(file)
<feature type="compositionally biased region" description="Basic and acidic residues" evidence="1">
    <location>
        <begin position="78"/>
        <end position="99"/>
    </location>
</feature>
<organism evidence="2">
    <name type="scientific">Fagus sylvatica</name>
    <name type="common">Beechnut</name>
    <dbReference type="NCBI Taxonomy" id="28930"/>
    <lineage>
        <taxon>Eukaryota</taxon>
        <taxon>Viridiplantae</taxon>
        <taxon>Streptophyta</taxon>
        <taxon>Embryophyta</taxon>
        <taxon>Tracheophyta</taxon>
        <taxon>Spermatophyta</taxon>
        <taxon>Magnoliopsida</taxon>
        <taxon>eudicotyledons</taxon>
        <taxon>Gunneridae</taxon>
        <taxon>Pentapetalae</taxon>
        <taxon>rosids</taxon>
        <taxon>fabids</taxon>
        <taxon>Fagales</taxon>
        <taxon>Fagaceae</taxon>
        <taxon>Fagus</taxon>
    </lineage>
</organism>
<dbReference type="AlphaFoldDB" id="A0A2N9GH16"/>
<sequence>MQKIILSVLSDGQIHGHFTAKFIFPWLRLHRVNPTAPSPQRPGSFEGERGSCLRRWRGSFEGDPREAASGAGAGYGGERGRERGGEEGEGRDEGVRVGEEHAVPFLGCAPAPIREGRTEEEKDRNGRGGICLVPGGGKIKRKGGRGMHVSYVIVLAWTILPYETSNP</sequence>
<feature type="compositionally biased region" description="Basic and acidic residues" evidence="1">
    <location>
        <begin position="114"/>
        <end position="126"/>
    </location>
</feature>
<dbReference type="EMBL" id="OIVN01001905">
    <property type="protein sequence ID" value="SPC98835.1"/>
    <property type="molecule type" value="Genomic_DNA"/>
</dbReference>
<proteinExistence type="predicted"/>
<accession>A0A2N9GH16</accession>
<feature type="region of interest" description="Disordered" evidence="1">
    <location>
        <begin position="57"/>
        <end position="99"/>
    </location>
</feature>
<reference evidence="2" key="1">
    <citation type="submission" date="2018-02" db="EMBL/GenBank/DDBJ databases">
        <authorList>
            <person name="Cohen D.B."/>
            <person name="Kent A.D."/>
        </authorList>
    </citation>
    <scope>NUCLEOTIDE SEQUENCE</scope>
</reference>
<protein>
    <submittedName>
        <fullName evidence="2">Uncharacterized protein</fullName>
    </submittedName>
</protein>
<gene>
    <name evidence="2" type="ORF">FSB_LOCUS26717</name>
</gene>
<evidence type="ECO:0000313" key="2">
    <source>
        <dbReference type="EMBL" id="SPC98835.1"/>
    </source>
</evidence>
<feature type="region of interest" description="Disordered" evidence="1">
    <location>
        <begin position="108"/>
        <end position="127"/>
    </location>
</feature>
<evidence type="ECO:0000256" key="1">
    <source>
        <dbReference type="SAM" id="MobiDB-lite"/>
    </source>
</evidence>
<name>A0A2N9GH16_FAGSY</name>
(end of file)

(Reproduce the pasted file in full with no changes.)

<feature type="compositionally biased region" description="Basic and acidic residues" evidence="1">
    <location>
        <begin position="78"/>
        <end position="99"/>
    </location>
</feature>
<organism evidence="2">
    <name type="scientific">Fagus sylvatica</name>
    <name type="common">Beechnut</name>
    <dbReference type="NCBI Taxonomy" id="28930"/>
    <lineage>
        <taxon>Eukaryota</taxon>
        <taxon>Viridiplantae</taxon>
        <taxon>Streptophyta</taxon>
        <taxon>Embryophyta</taxon>
        <taxon>Tracheophyta</taxon>
        <taxon>Spermatophyta</taxon>
        <taxon>Magnoliopsida</taxon>
        <taxon>eudicotyledons</taxon>
        <taxon>Gunneridae</taxon>
        <taxon>Pentapetalae</taxon>
        <taxon>rosids</taxon>
        <taxon>fabids</taxon>
        <taxon>Fagales</taxon>
        <taxon>Fagaceae</taxon>
        <taxon>Fagus</taxon>
    </lineage>
</organism>
<dbReference type="AlphaFoldDB" id="A0A2N9GH16"/>
<sequence>MQKIILSVLSDGQIHGHFTAKFIFPWLRLHRVNPTAPSPQRPGSFEGERGSCLRRWRGSFEGDPREAASGAGAGYGGERGRERGGEEGEGRDEGVRVGEEHAVPFLGCAPAPIREGRTEEEKDRNGRGGICLVPGGGKIKRKGGRGMHVSYVIVLAWTILPYETSNP</sequence>
<feature type="compositionally biased region" description="Basic and acidic residues" evidence="1">
    <location>
        <begin position="114"/>
        <end position="126"/>
    </location>
</feature>
<dbReference type="EMBL" id="OIVN01001905">
    <property type="protein sequence ID" value="SPC98835.1"/>
    <property type="molecule type" value="Genomic_DNA"/>
</dbReference>
<proteinExistence type="predicted"/>
<accession>A0A2N9GH16</accession>
<feature type="region of interest" description="Disordered" evidence="1">
    <location>
        <begin position="57"/>
        <end position="99"/>
    </location>
</feature>
<reference evidence="2" key="1">
    <citation type="submission" date="2018-02" db="EMBL/GenBank/DDBJ databases">
        <authorList>
            <person name="Cohen D.B."/>
            <person name="Kent A.D."/>
        </authorList>
    </citation>
    <scope>NUCLEOTIDE SEQUENCE</scope>
</reference>
<protein>
    <submittedName>
        <fullName evidence="2">Uncharacterized protein</fullName>
    </submittedName>
</protein>
<gene>
    <name evidence="2" type="ORF">FSB_LOCUS26717</name>
</gene>
<evidence type="ECO:0000313" key="2">
    <source>
        <dbReference type="EMBL" id="SPC98835.1"/>
    </source>
</evidence>
<feature type="region of interest" description="Disordered" evidence="1">
    <location>
        <begin position="108"/>
        <end position="127"/>
    </location>
</feature>
<evidence type="ECO:0000256" key="1">
    <source>
        <dbReference type="SAM" id="MobiDB-lite"/>
    </source>
</evidence>
<name>A0A2N9GH16_FAGSY</name>